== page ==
The Scarlett Letter
Hester Prynne finds herself a victim of an immorality case. The punishment is nothing less of facing the scarlet. Prynne’s punishment comprises exposure to the entire Puritans. The Boston women remain angered by Prynne’s dignity and beauty altogether, to be worth such a violation. They command her to name the man responsible for her child, to no avail. Her long lost husband at a sea voyage sadly learns of Prynne’s act from an enthusiastic man in the crowd. He trembles with anger, swearing to revenge on the man responsible. He takes an undercover Roger chillingworth name and becomes a physician who then endorses in calming her wife and the little one with local herbs and roots. He now gets the long awaited opportunity and personally questions his wife on her immoral act.
Hester never opens her secret to his husband who then disowns her and warns her on ever relating to him, of which he promises to kill the very lover she was protecting. Hester completes her charge, finds a job in needlework and settles with her daughter pearl. They both lead a somber, quiet life. Year’s later pearl develops an unlikely unruly and capricious character that creates the church’s attention. She finds refuge at reverend Dimmesdale who’s health begins to deteriorate and the community elects Chillingworth as a replacement for the town’s physician. In his endeavors at work, he discovers the reason behind the reverend’s illness. The reverend suffers from conscience guilt and at the middle of the night leaves for the very square Hester faced punishment. Pearl and her mother coincidentally join him, where he admits his guilt but obviously at the absence of the public. Even at Hester’s request, he strongly refuses to have the remorseful act done during the day at the public’s presence…
Dimmesdale completes the puzzle;we learn that he is the man behind hester’s ordeal. It is ironic, that a church leader like him, one that is supposed to be against social immoralities like adultery, is actually the cause of what he should be strongly opposing. Hester has to face humiliation for her to protect him from the grater humiliation he had caused. The fact that his sins follow him in terms of disease and insecurity, are actually a form of punishment for his mistakes.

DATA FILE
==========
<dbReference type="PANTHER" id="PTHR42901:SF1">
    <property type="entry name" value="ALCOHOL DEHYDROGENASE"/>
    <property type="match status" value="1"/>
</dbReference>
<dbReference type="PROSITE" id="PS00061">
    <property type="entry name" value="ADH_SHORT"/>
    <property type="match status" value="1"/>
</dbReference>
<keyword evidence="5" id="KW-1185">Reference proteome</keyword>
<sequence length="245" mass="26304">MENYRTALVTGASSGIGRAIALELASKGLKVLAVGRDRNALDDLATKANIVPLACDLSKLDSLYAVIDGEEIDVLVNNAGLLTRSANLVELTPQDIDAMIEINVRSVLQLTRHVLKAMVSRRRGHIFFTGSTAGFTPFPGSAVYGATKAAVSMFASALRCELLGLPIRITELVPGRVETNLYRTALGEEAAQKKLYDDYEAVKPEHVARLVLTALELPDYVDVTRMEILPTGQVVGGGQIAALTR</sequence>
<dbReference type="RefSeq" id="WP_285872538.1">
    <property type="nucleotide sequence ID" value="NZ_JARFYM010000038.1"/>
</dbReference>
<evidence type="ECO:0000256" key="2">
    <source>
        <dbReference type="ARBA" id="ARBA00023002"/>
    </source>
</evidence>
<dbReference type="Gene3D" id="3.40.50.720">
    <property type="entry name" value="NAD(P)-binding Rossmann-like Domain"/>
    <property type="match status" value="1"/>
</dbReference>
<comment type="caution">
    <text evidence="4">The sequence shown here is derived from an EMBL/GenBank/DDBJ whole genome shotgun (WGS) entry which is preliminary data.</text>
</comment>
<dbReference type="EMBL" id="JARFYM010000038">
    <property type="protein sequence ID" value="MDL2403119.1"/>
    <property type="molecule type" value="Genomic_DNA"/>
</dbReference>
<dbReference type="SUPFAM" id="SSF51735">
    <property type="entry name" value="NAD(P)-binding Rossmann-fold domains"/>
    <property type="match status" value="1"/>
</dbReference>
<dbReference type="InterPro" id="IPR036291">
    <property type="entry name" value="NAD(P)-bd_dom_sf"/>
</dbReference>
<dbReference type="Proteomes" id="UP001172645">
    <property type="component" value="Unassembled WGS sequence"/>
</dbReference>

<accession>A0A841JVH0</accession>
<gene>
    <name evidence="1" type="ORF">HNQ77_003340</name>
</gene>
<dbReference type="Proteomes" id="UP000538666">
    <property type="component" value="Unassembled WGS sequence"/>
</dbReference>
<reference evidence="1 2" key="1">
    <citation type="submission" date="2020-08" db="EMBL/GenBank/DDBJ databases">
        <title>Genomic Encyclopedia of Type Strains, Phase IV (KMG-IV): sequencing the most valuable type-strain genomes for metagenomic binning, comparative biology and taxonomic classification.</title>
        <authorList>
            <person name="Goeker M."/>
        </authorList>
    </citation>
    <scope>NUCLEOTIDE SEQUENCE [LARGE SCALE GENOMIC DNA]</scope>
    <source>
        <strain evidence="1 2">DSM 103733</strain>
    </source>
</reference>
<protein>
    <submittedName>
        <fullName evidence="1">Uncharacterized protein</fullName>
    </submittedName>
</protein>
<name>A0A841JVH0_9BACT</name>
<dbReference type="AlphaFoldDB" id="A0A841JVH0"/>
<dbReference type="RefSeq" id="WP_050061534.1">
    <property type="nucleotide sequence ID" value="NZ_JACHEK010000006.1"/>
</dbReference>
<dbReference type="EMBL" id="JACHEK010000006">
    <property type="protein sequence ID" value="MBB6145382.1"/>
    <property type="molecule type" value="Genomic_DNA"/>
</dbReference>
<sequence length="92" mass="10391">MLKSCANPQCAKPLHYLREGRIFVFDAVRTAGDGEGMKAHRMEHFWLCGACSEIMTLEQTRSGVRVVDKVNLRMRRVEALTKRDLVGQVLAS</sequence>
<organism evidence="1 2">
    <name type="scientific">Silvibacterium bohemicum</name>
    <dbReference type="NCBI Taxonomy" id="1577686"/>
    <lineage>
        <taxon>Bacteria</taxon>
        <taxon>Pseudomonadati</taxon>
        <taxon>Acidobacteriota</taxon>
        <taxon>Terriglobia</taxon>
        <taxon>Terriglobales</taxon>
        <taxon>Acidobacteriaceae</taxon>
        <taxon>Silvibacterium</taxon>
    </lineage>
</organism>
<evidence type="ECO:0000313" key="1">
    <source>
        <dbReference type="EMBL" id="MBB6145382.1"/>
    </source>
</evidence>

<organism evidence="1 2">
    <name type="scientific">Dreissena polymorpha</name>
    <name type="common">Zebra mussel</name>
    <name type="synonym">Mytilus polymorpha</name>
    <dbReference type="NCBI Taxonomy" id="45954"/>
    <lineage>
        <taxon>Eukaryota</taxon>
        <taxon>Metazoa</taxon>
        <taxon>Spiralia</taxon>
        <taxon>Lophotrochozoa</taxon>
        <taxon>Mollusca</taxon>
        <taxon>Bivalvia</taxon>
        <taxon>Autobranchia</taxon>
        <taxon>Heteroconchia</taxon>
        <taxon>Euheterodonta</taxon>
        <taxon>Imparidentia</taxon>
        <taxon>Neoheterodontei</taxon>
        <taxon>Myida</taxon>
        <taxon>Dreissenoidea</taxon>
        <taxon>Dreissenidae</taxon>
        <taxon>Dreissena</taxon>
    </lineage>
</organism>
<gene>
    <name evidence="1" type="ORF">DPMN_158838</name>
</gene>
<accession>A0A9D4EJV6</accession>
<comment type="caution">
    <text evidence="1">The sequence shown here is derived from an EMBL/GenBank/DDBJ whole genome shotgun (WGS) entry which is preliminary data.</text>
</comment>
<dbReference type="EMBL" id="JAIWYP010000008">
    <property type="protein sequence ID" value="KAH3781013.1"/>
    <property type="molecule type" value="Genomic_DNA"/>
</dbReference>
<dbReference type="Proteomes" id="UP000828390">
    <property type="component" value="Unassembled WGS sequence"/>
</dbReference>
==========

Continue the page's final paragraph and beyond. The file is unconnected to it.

Dimmesdale is a renowned reverend in puritan. The fact that he is a symbolic icon on not only religion but also political leadership makes his adulterous act a very serious offence. He depicts the situational irony existent in the then society and its direct administration. Never the less, he is a pervert in the sense that he lets Hester suffer for their mistake while he is at the comfort of his residence. The fact that his actions are un-expected by the society explain why he is adamant on keeping his actions a secret.
Nature however takes its course and the child he bears with Hester follows suit and develops to an abnormal child. Since he is in charge of the church and is defiantly aware of her daughter’s consequence, Dimmesdale quickly convinces the governor to let Hester and pearl take refuge at their care. Woe unto him, his initial immoral actions follows and he becomes ill, only for Chillingworth to manipulate him to his ultimate end. This piece of literature is a good example of the irony existent in most societies; our leaders are actually the criminals, yet they are quick in shunning the weak on much less mistakes compared to theirs.
Hawthorne, Nathaniel. “The Scarlet Letter.” Cliffnotes (2012): P.p1-3.